Liberty has invested millions in the sport already in order to put a structure in place that allows it to grow in the future. In its mind, the set-up it inherited was near its limit in terms of profitability, and money needed to be spent in the short-term to open up bigger gains in the long-term.
With the money involved to purchase the championship and the additional investment made so far to try and prepare for future growth in previously under-exploited areas, changing something as iconic as the logo is a decision that Liberty will not have taken lightly.
Liberty Media’s takeover of Formula 1 was the start of a brave new world for the sport. The reason ‘brave’ is included is because some decisions are difficult to make and won’t prove be popular, even if they’re needed.
When sports teams change their emblems they are rarely greeted positively, but that’s because something is never iconic the moment it is released. Status takes time, and the current owners see this latest effort being around for decades until it will inevitably need updating again depending on how the world evolves. As an aside, I doubt the previous logo would have received universal love if social media were so prominent when it was unveiled 23 years ago…
A logo is not F1’s issue, and the people developing the new brand – to be officially relaunched in March 2018 – have been employed for specifically that purpose. Their job isn’t, and never will be, to improve overtaking or make engines louder.
Those are items that the other side of Liberty’s management structure, led by Ross Brawn, are also addressing. The 2021 power unit proposal may not have been well-received by the current engine manufacturers, but there was an attempt to work on things that fans want as well as what Mercedes, Ferrari, Renault and Honda want. Brawn has also spoken of putting together a team capable of working with the FIA on future regulations to improve wheel-to-wheel racing.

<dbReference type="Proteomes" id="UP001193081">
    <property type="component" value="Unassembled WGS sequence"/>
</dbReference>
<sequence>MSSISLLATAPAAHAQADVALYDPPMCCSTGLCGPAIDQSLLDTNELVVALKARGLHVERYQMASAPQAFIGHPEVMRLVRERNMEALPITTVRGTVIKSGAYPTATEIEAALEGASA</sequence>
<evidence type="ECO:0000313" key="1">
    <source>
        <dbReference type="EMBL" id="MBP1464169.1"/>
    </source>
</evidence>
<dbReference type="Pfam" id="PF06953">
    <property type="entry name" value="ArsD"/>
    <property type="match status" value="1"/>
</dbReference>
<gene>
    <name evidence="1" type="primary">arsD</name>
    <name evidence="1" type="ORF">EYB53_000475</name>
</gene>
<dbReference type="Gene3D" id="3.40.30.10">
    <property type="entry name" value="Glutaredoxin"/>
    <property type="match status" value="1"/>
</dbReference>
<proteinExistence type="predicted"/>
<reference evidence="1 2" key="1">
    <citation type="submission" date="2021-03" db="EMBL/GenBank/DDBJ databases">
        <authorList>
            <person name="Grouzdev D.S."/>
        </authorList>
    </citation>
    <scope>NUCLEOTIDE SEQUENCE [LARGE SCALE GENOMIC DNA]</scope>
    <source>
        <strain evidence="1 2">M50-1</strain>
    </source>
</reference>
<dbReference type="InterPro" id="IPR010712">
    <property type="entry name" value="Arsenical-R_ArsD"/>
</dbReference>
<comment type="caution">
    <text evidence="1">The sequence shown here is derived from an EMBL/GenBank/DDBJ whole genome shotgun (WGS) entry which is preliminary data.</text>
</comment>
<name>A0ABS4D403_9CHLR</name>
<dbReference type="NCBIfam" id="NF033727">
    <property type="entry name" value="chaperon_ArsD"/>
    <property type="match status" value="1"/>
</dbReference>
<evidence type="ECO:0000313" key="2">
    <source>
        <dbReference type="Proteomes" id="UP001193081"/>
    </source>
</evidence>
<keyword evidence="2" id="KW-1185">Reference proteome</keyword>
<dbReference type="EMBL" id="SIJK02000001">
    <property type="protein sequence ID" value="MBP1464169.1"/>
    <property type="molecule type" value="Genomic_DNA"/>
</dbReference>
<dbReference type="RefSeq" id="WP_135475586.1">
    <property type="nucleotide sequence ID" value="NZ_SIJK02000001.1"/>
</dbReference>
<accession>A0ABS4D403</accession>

At the end of a season when Formula 1 went from one dominant team to three different winners based on outright pace, and delivered cars so fast that they were breaking track records on an almost race-by-race basis, there has been plenty to be encouraged about for the future.
Whatever your personal feelings towards the logo (and despite the introduction of the Halo), if 2018 features Mercedes, Ferrari and Red Bull fighting it out for victories from the first race–- with McLaren and perhaps Renault as bigger threats – then the ensuing battle will help ticket sales and viewing figures continue their rise.
Fortunately, there are already plenty of examples of people moving on, with this story quickly being overtaken by the buzz around a potential return for Robert Kubica, and the return of the Alfa Romeo brand. Proof that it’s the on-track stuff that really matters.
At the time of Liberty’s takeover I ended a column with the line: “The big change has finally arrived, even if the full effects are unlikely to be felt for some time”. A new logo is a small change in terms of its influence on the product, so let’s hope Liberty remains brave in making the decisions that it feels are right for the future of the sport, regardless of knee-jerk reactions and social media hysteria.